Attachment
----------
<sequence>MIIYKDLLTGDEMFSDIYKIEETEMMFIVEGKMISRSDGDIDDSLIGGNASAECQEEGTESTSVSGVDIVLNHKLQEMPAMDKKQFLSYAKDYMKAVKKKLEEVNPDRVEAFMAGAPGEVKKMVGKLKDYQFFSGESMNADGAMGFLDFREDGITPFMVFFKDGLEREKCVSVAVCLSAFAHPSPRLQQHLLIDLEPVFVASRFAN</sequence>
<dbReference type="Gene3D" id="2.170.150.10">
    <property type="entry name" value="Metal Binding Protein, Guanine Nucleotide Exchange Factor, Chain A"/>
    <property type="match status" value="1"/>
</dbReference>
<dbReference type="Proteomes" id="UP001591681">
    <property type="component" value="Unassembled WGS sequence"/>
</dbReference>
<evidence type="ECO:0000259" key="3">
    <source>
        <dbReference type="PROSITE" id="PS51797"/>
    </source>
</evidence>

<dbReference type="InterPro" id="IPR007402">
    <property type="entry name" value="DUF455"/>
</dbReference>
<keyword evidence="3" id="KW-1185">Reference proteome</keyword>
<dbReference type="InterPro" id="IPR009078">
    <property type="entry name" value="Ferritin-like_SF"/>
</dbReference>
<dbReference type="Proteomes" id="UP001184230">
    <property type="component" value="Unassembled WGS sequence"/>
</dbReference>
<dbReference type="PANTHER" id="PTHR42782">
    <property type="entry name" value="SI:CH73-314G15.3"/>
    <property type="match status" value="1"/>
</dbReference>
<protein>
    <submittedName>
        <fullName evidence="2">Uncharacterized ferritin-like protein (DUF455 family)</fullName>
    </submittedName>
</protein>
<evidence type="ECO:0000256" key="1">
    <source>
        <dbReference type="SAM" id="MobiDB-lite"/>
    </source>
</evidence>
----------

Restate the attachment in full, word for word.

<sequence>MIIYKDLLTGDEMFSDIYKIEETEMMFIVEGKMISRSDGDIDDSLIGGNASAECQEEGTESTSVSGVDIVLNHKLQEMPAMDKKQFLSYAKDYMKAVKKKLEEVNPDRVEAFMAGAPGEVKKMVGKLKDYQFFSGESMNADGAMGFLDFREDGITPFMVFFKDGLEREKCVSVAVCLSAFAHPSPRLQQHLLIDLEPVFVASRFAN</sequence>
<dbReference type="Gene3D" id="2.170.150.10">
    <property type="entry name" value="Metal Binding Protein, Guanine Nucleotide Exchange Factor, Chain A"/>
    <property type="match status" value="1"/>
</dbReference>
<dbReference type="Proteomes" id="UP001591681">
    <property type="component" value="Unassembled WGS sequence"/>
</dbReference>
<evidence type="ECO:0000259" key="3">
    <source>
        <dbReference type="PROSITE" id="PS51797"/>
    </source>
</evidence>

<dbReference type="InterPro" id="IPR007402">
    <property type="entry name" value="DUF455"/>
</dbReference>
<keyword evidence="3" id="KW-1185">Reference proteome</keyword>
<dbReference type="InterPro" id="IPR009078">
    <property type="entry name" value="Ferritin-like_SF"/>
</dbReference>
<dbReference type="Proteomes" id="UP001184230">
    <property type="component" value="Unassembled WGS sequence"/>
</dbReference>
<dbReference type="PANTHER" id="PTHR42782">
    <property type="entry name" value="SI:CH73-314G15.3"/>
    <property type="match status" value="1"/>
</dbReference>
<protein>
    <submittedName>
        <fullName evidence="2">Uncharacterized ferritin-like protein (DUF455 family)</fullName>
    </submittedName>
</protein>
<evidence type="ECO:0000256" key="1">
    <source>
        <dbReference type="SAM" id="MobiDB-lite"/>
    </source>
</evidence>